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Balancing intertwined responsibilities: A grounded theory study of teamwork in everyday intensive care unit practice

Journal article
Authors P. Bjurling-Sjoberg
B. Wadensten
U. Poder
Inger Jansson
L. Nordgren
Published in Journal of Interprofessional Care
Volume 31
Issue 2
Pages 233-244
ISSN 1356-1820
Publication year 2017
Published at Institute of Health and Care Sciences
Pages 233-244
Language en
Links doi.org/10.1080/13561820.2016.12551...
Keywords Grounded theory, intensive care unit, interprofessional care, interviews, practice, roles, teamwork, interprofessional collaboration, resource-management, critically-ill, global burden, pathways, experiences, improvement, education, quality, impact, Health Care Sciences & Services
Subject categories Intensive care, Health Care Service and Management, Health Policy and Services and Health Economy, Nursing

Abstract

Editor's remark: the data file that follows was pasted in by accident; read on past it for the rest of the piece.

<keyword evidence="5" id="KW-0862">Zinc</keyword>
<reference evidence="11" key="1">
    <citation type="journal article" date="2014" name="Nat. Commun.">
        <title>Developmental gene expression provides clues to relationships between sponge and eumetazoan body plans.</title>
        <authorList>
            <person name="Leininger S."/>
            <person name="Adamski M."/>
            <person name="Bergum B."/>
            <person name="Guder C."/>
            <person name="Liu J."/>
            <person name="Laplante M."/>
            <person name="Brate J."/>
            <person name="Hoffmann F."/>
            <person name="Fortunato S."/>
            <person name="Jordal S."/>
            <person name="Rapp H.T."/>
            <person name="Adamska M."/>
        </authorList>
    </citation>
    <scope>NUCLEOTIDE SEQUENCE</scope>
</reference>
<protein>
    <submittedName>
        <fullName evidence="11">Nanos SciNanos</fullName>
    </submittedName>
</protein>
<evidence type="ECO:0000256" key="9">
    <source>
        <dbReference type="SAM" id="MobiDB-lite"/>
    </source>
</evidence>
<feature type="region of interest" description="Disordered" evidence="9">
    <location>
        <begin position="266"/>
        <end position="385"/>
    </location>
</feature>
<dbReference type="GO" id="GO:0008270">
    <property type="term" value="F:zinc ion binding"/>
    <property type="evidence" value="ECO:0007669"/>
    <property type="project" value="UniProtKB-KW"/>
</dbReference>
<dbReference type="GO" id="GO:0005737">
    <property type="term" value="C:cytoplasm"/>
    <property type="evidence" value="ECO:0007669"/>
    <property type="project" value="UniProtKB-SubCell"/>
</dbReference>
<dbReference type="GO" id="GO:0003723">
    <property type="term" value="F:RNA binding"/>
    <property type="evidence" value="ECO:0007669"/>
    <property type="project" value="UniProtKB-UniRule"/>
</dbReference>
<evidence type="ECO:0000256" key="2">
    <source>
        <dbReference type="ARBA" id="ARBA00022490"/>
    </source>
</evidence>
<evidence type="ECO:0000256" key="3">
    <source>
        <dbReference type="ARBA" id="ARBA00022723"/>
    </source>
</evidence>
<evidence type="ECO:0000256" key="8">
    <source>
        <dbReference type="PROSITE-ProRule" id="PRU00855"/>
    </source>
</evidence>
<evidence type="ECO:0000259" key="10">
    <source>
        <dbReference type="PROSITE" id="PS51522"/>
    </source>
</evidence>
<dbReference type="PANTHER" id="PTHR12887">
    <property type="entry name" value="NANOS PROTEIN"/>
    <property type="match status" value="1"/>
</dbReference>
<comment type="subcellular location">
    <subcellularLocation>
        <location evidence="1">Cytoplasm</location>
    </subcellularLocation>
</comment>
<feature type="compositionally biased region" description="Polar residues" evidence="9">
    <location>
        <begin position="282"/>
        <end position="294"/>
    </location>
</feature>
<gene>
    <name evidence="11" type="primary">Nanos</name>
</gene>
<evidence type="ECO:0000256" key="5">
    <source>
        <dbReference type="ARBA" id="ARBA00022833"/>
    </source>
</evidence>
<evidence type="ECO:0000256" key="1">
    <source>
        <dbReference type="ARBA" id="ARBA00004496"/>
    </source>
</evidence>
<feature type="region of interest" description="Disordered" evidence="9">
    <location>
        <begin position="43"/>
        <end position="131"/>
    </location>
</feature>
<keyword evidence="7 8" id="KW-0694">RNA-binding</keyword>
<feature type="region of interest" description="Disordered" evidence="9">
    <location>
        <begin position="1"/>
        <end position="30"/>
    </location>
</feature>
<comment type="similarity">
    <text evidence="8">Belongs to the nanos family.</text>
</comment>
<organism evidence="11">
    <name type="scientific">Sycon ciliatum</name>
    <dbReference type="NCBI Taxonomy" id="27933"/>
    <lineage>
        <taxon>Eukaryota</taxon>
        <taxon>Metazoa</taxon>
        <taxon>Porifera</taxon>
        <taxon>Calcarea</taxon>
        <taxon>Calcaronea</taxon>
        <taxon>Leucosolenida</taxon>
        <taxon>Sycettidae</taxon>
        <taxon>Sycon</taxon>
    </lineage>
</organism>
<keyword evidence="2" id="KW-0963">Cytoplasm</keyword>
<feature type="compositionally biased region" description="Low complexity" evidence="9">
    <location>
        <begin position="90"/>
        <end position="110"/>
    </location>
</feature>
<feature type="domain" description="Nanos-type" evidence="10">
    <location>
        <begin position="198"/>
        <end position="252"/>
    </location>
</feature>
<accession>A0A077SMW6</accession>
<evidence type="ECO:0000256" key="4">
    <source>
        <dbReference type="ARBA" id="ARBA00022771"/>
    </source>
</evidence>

This study aimed to describe and explain teamwork and factors that influence team processes in everyday practice in an intensive care unit (ICU) from a staff perspective. The setting was a Swedish ICU. Data were collected from 38 ICU staff in focus groups with registered nurses, assistant nurses, and anaesthetists, and in one individual interview with a physiotherapist. Constant comparative analysis according to grounded theory was conducted, and to identify the relations between the emerged categories, the paradigm model was applied. The core category to emerge from the data was balancing intertwined responsibilities. In addition, eleven categories that related to the core category emerged. These categories described and explained the phenomenon's contextual conditions, causal conditions, and intervening conditions, as well as the staff actions/interactions and the consequences that arose. The findings indicated that the type of teamwork fluctuated due to circumstantial factors. Based on the findings and on current literature, strategies that can optimise interprofessional teamwork are presented. The analysis generated a conceptual model, which aims to contribute to existing frameworks by adding new dimensions about perceptions of team processes within an ICU related to staff actions/interactions. This model may be utilised to enhance the understanding of existing contexts and processes when designing and implementing interventions to facilitate teamwork in the pursuit of improving healthcare quality and patient safety.

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